Chances are you will have seen work from Formes des Luttes without realising it. When viewing footage of the strikes and protests occurring weekly across France in the last year, the posters collated on this platform often feature heavily.
It is a website that currently holds 140 posters of protest from 100 different contributors, all of which can be downloaded and used in opposition to Emmanuel Macron’s attempts at social reform.
“After the first big demonstration against Macron’s pensions reform, Régis (Dugudus) wanted to print a sticker to support the movement. He proposed to other designers to add their own picture to mutualise the printing,” explains Sébastien Marchal, of Formes des Luttes. “There aren’t many graphic designers in Paris, and even in France, who work on social and political issues, so we know each other quite well. This time we extended the call to any designers, and after a first print of 16 stickers in December 2019, we kept on receiving graphic proposals, often from creators making their first political picture, showing the strong rejection of the government's politics.”
They decided soon after to make a platform to publish all of these ideas, and have kept a strong utilitarian aspect to the platform, not just because all of the materials on it can be downloaded for free. “It’s really diverse: students, non-professionals, collectives and even some well-known French designers,” says Sébastien. “We’ve chosen to limit it to three different images per contributor, making a selection from the propositions we receive.”
Despite being united behind a political goal, Sébastien and the team are also determined to improve the standing of graphic design in France, and encourage more input from the grassroots. “We have to convince our own side as it often hesitates between two options: to create posters and designs without professionals in small structures with few resources, or to call on advertising agencies that have more means,” he tells It’s Nice That. “Independent graphic designers are generally ignored because of a lack of knowledge and recognition of graphic design in France.” This desire to address the graphic design community, as well as politics, helped to inspire the name of the platform: “It’s why we called it Formes des luttes, which means ‘Forms for struggles,’ but that can be switched ‘Luttes des formes’ or ‘Struggles for forms’.“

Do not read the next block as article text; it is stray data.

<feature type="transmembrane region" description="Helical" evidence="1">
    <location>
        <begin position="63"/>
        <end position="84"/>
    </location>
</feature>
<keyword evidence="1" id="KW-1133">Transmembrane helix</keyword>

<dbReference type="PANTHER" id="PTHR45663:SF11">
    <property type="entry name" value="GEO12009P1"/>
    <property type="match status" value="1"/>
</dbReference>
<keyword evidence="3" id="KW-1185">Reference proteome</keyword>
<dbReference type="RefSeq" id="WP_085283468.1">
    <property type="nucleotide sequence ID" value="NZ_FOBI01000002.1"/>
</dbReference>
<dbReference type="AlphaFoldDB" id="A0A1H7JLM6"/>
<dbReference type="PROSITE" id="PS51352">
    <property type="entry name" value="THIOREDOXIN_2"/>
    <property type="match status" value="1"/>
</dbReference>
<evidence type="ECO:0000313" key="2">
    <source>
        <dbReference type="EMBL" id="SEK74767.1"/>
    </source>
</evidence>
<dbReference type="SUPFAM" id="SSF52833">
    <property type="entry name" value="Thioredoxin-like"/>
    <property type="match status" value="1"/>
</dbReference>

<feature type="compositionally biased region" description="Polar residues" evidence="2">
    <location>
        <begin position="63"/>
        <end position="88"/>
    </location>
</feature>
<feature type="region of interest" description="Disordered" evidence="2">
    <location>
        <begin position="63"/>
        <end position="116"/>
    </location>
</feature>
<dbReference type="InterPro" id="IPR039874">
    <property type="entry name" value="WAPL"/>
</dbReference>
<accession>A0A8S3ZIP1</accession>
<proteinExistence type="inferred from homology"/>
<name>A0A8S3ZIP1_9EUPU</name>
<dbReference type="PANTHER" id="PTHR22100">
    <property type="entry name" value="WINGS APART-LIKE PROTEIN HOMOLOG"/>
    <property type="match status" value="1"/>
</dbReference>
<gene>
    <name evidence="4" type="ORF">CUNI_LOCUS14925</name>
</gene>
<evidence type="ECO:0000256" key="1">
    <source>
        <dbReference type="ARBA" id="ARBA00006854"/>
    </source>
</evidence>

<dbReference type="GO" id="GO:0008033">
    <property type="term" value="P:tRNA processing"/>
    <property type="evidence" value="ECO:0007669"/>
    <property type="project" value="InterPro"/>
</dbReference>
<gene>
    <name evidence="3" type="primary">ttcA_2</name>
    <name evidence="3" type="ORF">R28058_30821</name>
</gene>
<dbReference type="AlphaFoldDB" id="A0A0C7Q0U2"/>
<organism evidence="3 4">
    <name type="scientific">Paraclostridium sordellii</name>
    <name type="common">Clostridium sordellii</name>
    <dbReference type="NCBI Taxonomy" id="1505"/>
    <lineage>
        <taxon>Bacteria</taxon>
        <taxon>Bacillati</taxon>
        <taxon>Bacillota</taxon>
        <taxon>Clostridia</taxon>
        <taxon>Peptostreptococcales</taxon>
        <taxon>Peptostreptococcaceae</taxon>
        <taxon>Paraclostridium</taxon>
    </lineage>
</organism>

With 100 different contributors, the styles present on the platform are as diverse as you’d expect. Many are typography-led, displaying messages in support of the strikes and against the government, whilst others are illustration-based, encompassing all aspects of the issues at hand.
The project’s success is judged against the number of people that use it, and the change it can potentially bring about. “Since the beginning of the movement we’ve been receiving more and more pictures of workers, protesters and students using our images,” he says. “That’s exactly what we want to achieve, creating images that can reach a large variety of people to make social and ecological justice more visible and understandable. Images and headlines are strong tools to spread a political view and to gather people.”
Another objective is to bring increased cohesiveness to the design community in France, in the hope that unions and movements commission independent designers for projects, instead of going in-house or through large advertising agencies. This move away from multinational design work is at the core of their principles: “A large part of graphic production that can be seen in public spaces is commercial, a production in which designers are not authors, and work with limited and uniform aesthetics,” he says. “We have to create forms that can fight these forms and the aesthetics and imagery of business and markets. We need shapes that can arouse reflection and not manipulate desires.”
Having united around a response to Macron’s pension reforms, the posters from the platform have also been applied to struggles in other sectors such as hospitals, public services, feminism and climate change. It ultimately shows that it is working, and provides a nice problem for Sébastien and the team: “We’re sure that we want to contribute to the numerous current and future fights,” he says. “Now that we’ve built a larger network of political image-makers, we just have to decide how!”
GalleryFormes des Luttes
About the Author
Charlie joined It’s Nice That as an editorial assistant in December 2019. He has previously worked at Monocle 24, and The Times following an MA in International Journalism at City University. If you have any ideas for stories and work to be featured then get in touch.